Patients treated thus need to undergo the prescribed rehabilitation program in order to attain the maximum functional outcome [38]. Functional outcomes in these patients are measured by the Musculo Skeletal Tumor society scoring system (MSTS) or the Toronto extremity salvage score (TESS) [39, 40]. These scores basically reflect the ability of the patient to carry out activities of daily living.

Figure 4

Follow up
The patients are advised to follow up every 3 monthly in the first two years, every six monthly for next three years and annually thereafter. At every visit, radiographs and appropriate staging investigations follow clinical examination [3,25]. Fuchs et al have reported long term complications in 59% percent of patients treated for ES over a average follow up of 25 years [46]. These complications comprised of metastases, local recurrence, secondary malignancies, pathologic fractures, and radiation-associated and chemotherapy-associated morbidities. Hence it is recommended to follow all these patients over a longer period.

Fig 5            Fig 6

In various studies, the overall survival (at 3 or 5 year follow up) for non metastatic ES has been reported to be between 43.5% to 80% [1,23,42-48]. The local recurrence rates are reported to be around 10% to 12.5% [44,48]. In long term follow up of an average of 18 years, Bacci et al have reported overall survival at 5, 10, 15 and 20 years as 57.2%, 49.3%, 44.9% and 38.4% respectively [45]. The poor prognostic indicators in a case of ES are presence of metastases (especially bone and bone marrow metastases), age older than 10 years, a size larger than 200 ml, more central lesions (as in the pelvis or spine), and poor response to chemotherapy [3]. New pharmacological agents and radiotherapeutical modalities are being investigated as discussed in the earlier two articles in the symposium [49,50] and possibility of imporving the survival and quality of life of patients with ES looks promising.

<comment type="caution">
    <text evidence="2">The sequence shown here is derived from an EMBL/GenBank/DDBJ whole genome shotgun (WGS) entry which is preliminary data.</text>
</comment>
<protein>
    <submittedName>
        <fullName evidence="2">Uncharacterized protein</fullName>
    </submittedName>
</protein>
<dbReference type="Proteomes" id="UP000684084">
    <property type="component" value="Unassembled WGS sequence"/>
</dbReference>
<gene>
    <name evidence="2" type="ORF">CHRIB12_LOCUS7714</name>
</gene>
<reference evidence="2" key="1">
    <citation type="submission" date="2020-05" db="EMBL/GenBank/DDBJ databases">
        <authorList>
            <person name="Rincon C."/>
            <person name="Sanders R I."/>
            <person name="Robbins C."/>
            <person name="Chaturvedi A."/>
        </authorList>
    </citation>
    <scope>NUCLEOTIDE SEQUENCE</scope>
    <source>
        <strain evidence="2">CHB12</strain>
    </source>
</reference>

ES is one of the common primary bone malignancies. Appropriate diagnosis, staging, biopsy and treatment at specialized centers is essential for a good outcome. Treatment is multi modal with neoadjuvant and adjuvant chemotherapy, surgery with appropriate margins and radiation in adjuvant or definitive setting; all playing important role in achieving good overall survival rates. Limb salvage surgery in non-metastatic ES is now a norm. The survivors are prone to many long-term complications and need to be followed up for a longer duration. .


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How to Cite this article: Panchwagh Y. Ewing Sarcoma: Focus on Surgical Management. Journal of  Bone and Soft Tissue Tumors May-Aug 2015;1(1):23-28.

Dr.Yogesh Panchwagh
Dr.Yogesh Panchwagh